From the initial waterfall model, demands have run through products and projects. Demand is an important source of information for product construction. Whether it is an enterprise-level product with clear user needs or an Internet app product without clear user needs, demand research is the source of product closed-loop, and the quality of the research is directly related to Product success or failure.
I remember the first time I went to a telecommunications company to do a project. Their demands were not raised by themselves, but the company helped them put them forward. There is a thick set of company specifications for these demands, which is very awkward sounding and confusing to read.
Like dialects, you may have different understandings after reading A and B. In short, the products at that time were not easy to make because it was difficult for us to understand their needs, and customers did not know why they used the system or what to do.
However, the product is also easy to make because customers don't need to use the system, and sometimes they pretend to fool the group's specifications.
Later agile appeared(the middle span is still very large, but I just mentioned it in one stroke), and agile, with the flexibility of water, fully resolved the rigid and dogmatic project process of the previous waterfall model.
However, many companies think that agile is a universal method to solve project and product problems and be agile for the sake of being agile. It’s just that they used to write requirements documents, but now they rewrite user stories. The essence is the same. They regard agile as a universal tool, thinking that applying agile can help the project go online smoothly...
The answer is, of course: NO!
Agile user stories are not so low. A good user story does not apply a template and writes what the user said, even if it is done. It still needs a lot of preparation work in the early stage, and the product experience's analysis and evaluation must be added later.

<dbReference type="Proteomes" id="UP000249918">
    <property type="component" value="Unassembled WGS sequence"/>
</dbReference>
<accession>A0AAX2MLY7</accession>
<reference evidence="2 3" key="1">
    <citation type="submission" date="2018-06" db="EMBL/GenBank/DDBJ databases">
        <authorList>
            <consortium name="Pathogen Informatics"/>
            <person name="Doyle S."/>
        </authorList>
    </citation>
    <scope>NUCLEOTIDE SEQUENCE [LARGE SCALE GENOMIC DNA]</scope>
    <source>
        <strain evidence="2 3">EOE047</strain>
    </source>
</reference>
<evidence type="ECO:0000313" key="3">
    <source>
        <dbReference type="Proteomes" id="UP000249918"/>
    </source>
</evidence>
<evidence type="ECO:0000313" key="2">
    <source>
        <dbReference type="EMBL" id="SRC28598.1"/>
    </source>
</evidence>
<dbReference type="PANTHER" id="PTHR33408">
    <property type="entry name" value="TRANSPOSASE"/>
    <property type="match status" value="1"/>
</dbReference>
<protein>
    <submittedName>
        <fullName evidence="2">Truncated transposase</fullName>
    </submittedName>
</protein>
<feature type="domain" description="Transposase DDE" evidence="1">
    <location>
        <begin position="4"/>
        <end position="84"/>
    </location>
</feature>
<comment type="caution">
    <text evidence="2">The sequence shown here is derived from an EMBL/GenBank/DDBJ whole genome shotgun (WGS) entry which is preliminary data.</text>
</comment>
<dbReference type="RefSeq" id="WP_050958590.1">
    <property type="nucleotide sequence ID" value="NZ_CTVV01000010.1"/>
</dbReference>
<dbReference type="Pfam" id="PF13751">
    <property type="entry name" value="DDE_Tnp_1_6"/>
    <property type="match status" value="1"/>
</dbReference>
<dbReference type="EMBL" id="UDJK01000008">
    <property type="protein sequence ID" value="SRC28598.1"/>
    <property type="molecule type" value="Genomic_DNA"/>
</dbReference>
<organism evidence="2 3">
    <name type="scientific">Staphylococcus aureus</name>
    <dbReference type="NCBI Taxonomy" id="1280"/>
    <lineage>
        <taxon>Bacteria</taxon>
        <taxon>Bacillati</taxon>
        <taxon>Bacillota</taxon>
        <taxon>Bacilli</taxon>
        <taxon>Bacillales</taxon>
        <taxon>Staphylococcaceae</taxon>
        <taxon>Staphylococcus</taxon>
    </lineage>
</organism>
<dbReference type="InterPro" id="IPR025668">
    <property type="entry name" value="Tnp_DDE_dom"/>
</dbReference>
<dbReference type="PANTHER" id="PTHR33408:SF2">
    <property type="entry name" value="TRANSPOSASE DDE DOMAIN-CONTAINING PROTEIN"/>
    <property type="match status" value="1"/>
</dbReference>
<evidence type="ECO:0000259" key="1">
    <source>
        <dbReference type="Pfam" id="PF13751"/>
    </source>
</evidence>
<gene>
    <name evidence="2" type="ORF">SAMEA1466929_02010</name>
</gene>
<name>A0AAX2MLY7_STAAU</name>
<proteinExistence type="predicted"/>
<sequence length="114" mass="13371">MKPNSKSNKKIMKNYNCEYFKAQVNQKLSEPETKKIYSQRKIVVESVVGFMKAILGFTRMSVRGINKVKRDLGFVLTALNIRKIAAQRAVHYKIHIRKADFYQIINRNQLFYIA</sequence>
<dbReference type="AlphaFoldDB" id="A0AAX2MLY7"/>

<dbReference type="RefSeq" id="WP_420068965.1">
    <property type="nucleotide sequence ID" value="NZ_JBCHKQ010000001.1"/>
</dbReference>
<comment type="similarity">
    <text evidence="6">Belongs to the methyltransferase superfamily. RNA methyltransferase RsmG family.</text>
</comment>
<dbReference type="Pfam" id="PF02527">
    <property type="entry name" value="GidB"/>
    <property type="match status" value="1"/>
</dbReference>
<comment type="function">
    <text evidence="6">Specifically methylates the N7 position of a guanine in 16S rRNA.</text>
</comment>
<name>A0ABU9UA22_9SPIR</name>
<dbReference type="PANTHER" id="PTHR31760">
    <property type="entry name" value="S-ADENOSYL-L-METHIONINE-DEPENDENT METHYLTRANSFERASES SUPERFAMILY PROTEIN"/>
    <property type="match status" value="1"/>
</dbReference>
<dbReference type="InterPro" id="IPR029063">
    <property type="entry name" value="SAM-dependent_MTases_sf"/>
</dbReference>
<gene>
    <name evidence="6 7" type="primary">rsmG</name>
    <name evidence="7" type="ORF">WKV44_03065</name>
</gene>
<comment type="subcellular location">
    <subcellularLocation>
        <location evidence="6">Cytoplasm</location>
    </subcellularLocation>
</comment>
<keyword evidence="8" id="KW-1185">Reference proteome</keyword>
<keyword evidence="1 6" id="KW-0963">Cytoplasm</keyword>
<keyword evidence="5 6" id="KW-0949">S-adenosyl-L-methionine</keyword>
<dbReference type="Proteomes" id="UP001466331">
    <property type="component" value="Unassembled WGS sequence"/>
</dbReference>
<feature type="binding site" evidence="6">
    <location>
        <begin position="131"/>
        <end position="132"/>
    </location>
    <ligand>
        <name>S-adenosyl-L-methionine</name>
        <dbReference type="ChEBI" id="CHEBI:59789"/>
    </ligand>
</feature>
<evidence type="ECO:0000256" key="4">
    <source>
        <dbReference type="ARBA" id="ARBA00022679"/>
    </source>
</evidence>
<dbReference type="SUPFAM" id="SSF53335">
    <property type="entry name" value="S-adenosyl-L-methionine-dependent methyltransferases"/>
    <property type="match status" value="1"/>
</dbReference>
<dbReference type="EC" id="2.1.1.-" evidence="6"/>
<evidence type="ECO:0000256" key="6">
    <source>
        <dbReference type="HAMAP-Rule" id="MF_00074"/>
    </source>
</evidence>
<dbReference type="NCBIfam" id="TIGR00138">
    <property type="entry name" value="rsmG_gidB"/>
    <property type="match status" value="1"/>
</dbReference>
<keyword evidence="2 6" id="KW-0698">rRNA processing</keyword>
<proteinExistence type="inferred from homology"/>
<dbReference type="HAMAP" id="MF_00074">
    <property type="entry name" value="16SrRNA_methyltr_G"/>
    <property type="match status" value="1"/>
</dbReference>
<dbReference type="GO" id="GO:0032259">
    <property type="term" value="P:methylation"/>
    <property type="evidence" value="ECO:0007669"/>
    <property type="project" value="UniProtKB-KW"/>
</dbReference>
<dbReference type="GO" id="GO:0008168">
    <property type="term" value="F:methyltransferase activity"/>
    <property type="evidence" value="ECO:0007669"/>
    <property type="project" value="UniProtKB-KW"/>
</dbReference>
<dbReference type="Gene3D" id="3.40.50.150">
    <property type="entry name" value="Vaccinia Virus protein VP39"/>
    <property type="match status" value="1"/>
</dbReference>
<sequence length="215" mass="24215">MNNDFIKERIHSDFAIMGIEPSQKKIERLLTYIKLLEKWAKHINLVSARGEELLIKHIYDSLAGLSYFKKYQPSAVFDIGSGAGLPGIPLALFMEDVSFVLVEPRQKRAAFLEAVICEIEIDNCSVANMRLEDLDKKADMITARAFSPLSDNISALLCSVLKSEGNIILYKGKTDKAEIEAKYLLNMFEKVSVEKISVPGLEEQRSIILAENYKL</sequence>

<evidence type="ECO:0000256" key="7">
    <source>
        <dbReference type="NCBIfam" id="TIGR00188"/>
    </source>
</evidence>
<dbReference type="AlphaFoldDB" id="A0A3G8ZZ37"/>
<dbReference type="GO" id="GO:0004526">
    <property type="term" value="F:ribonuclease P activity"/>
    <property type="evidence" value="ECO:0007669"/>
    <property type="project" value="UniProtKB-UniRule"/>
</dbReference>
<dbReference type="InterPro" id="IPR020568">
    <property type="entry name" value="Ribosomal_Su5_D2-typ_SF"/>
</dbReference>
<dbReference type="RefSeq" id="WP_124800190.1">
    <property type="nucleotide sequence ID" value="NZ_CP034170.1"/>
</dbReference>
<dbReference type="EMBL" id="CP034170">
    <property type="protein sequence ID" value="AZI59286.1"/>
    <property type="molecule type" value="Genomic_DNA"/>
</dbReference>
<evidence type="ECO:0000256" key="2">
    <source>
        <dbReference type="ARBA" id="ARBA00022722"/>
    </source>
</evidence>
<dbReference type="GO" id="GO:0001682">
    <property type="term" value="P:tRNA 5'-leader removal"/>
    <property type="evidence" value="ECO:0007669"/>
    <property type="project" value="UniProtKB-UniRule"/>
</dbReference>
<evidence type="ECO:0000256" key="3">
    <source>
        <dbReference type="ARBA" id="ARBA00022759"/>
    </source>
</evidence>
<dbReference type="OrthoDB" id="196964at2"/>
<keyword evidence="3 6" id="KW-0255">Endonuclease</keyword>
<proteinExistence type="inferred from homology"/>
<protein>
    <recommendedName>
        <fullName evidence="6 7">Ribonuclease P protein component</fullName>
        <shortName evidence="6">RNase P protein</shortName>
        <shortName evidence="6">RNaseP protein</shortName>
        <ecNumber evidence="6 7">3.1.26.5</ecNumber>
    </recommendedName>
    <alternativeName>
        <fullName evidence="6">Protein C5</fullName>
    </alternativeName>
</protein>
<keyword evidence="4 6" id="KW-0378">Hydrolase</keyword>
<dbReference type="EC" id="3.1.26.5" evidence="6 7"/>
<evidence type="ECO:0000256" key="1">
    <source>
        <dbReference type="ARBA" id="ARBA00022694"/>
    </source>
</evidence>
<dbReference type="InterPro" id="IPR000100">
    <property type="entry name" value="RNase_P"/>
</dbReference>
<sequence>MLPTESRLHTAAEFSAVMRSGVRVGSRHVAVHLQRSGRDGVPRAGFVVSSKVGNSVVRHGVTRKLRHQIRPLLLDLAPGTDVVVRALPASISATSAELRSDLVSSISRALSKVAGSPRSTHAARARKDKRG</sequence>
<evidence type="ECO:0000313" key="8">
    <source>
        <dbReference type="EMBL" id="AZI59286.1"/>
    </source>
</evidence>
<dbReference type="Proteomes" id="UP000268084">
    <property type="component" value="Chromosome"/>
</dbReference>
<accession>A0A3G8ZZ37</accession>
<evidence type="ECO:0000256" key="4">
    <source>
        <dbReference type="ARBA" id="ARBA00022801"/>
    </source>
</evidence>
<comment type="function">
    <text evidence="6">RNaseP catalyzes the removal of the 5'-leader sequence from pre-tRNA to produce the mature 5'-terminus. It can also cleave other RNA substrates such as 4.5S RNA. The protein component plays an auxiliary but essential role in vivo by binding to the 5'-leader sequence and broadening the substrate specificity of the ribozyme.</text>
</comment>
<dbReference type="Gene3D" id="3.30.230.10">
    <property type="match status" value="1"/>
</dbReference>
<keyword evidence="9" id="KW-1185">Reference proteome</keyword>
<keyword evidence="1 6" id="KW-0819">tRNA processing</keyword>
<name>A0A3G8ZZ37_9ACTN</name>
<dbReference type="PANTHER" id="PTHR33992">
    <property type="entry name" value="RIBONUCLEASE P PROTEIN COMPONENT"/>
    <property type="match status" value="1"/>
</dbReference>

Demand Investigation and Research
A user story must come from the user, but it may not be said by the customer himself, which may be confusing. For example, a customer who needs home decoration may often tell the designer my living room is dark, I see a lamp in other people's houses that looks very good, and I also want to install the same one. This demand seems reasonable, but the designer still has to question this demand before agreeing to the customer's demand.
Do customers need lights? Can installing a light in the living room solve the problem? Will there be other problems, such as easy to kowtow? Safe question?
After in-depth communication with customers, the designer discovers the essence of the problem. The customer thinks it is too dark and the lighting is not very good, so the problem changes from choosing the type of lamp to choosing what kind of light source to solve the problem of a dark living room, and the possible solutions will be very different.
Therefore, whether a clear demand survey will directly affect the design ideas of the following products and the product's final form.
How to Collect User Stories?
How to collect user stories?
- We must listen, let the user speak more, and guide him to speak (in fact, ask more why what you expect? etc.); Don't forcefully interfere, and don't talk too much yourself;
- It would help if you grasped the rhythm of the research, clarified the goals, don't let the research become your sales or training for customers, let alone let the research become customers' complaints, and must produce valuable information;
- Be sure to clarify the scenario. Different scenarios may have different user needs and may evolve into multiple user stories;
- It would help if you asked about the needs of the two roles of users and customers. Users are the final users, and the customer is the one who pays. The two types of people have two completely different needs (but in most cases, they only ask customers, after all, they have given money, and those who have not paid will wait to receive our complex system and endless training);
- Be sure to ask more about the client or user's expectations and describe the scenario they hope to achieve.
Only after the above information is collected, sorted, and classified can the final user story be formed and become a user story familiar to the product manager: xx user in the xx scene, through xxx operation, realizes xxx with the purpose of xxx.
Combined with the way of thinking training mentioned earlier, demand research is to confirm whether your thinking is correct and whether you can be at the same frequency as users.
Based on clear goals and the same purpose, can reverse reasoning apply the product and business logic to customers' needs, meet their basic needs, and even give them some surprises? If yes, then your product is at least finished well.